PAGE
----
This edition of The Communist Manifesto is based on the English edition of 1888. In addition, this collection includes the following essays and writings by Marx, translated by H. J. Stenning: "A Criticism of the Hegelian Philosophy of Right", "On the King of Prussia and Social Reform", "Moralizing Criticism and Critical Morality: A Polemic Against Karl Heinzen", "Proudhon", "French Materialism", and "The English Revolution".
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By Christopher on 29-05-11
Good recording, poor selection
As a recording of the Communist Manifesto, this is excellent, if overpriced. The narrator did a fine job. However, the "Other Writings" are a somewhat esoteric selection of Marx's lesser-known articles and essays. Of some interest to the more dedicated Marx students, but of little use as a general introduction to his thinking. It would have been better to bundle the Manifesto with the introductory "Wage Labour and Capital", selections from "The 18th Brumaire", "Capital", etc.
16 of 20 people found this review helpful
By Barry on 11-09-13
Try to remember he was only 30
As long as I remember he was only 30, I can forgive the overzealous, overeducated tone of these writings. It surprises and saddens me that he didn't outgrow some of his early ideas with the perspective of age and experience. That said, these are pieces that have stood the test of time, for whatever reason.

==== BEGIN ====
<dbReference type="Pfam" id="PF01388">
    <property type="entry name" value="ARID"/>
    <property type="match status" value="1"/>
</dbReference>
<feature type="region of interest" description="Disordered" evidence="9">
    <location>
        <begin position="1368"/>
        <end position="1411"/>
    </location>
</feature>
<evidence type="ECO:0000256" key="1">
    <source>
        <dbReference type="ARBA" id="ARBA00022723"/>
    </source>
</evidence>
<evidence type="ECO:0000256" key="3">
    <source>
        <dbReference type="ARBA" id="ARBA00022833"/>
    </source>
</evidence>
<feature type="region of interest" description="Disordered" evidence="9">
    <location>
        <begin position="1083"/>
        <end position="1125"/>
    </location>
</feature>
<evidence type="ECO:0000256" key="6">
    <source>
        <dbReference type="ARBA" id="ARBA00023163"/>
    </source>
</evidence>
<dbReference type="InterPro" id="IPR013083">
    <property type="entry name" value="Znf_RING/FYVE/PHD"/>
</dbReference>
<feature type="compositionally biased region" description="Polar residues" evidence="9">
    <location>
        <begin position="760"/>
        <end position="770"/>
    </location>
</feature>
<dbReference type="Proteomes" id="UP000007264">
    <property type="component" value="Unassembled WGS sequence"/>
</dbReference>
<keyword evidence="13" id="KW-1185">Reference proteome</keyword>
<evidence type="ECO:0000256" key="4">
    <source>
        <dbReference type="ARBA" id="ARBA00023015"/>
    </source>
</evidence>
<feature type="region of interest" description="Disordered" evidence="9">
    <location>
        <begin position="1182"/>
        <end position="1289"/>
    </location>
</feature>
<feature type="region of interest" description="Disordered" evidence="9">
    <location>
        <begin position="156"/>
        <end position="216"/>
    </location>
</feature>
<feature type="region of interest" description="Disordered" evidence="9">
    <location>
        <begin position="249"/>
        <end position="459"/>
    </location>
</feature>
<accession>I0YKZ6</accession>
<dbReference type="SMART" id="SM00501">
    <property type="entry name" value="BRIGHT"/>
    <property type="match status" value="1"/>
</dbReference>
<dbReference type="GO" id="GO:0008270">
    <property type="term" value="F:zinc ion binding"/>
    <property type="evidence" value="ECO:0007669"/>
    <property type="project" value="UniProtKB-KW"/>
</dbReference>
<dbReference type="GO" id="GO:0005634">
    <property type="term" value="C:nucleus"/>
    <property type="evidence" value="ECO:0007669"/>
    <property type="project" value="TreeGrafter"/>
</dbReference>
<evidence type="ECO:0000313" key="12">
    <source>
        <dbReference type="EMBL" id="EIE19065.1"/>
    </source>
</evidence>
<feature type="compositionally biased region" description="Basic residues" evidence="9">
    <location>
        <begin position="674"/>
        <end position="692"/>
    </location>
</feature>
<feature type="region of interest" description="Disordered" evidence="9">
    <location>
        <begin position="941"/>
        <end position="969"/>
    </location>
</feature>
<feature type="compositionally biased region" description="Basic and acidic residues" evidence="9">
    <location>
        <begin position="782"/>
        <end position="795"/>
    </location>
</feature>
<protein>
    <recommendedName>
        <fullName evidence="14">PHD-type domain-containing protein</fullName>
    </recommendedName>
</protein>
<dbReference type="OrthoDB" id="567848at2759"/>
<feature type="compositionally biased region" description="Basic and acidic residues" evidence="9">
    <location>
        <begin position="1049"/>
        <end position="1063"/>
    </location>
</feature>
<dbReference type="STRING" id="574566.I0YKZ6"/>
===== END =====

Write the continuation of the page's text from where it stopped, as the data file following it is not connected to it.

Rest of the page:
I confess I am at a loss to understand why Marx is still held in high regard in certain quarters. Perhaps his serious writings are more carefully structured. The pieces presented here are more in the way of periodical summations. Most of them are commentaries on current events or critiques of other writings by his contemporaries. It is difficult to properly evaluate them without a deep knowledge of the things he is critiquing. Time and again he will repeat a catch phrase without ever getting around to defining precisely what he means by it. So many of these terms have gotten muddied in the intervening 170 years that it makes the problem that much harder. Perhaps this is not a good choice for an audio book given the need for such annotations and footnoting. So many of his premises are simply taken for granted. So many of his "obvious" conclusions seem completely arbitrary. I waited for the chain of reasoning that led him to his conclusions but it never came. Occasionally, he would acknowledge an opposing viewpoint, and even offer to explore it, but after a token gesture in that direction he would say something like "but enough of that" and go back to preaching to the converted. As a newspaperman he certainly has a certain flair for rhetoric. He has a fondness for inversion formations such as "he does not say what he means, and he means what he does not say." That, by the way, is from his critique of Karl Heinzen. I have to say that most of the charges he levels at Heinzen apply to his own works as well.
Mercifully, the book is short, as otherwise it would simply be too frustrating to have so many questions left unexplained and unanswered. It is extremely ironic that someone who writes so penetratingly on the topics he addresses is somehow unable to carry that through to a logical conclusion.
One eerie aspect of this audio book is that the reader chooses to read it with a cheerful tone of voice, as though he were reading about kittens and puppies instead of hard-hitting political commentary.
7 of 15 people found this review helpful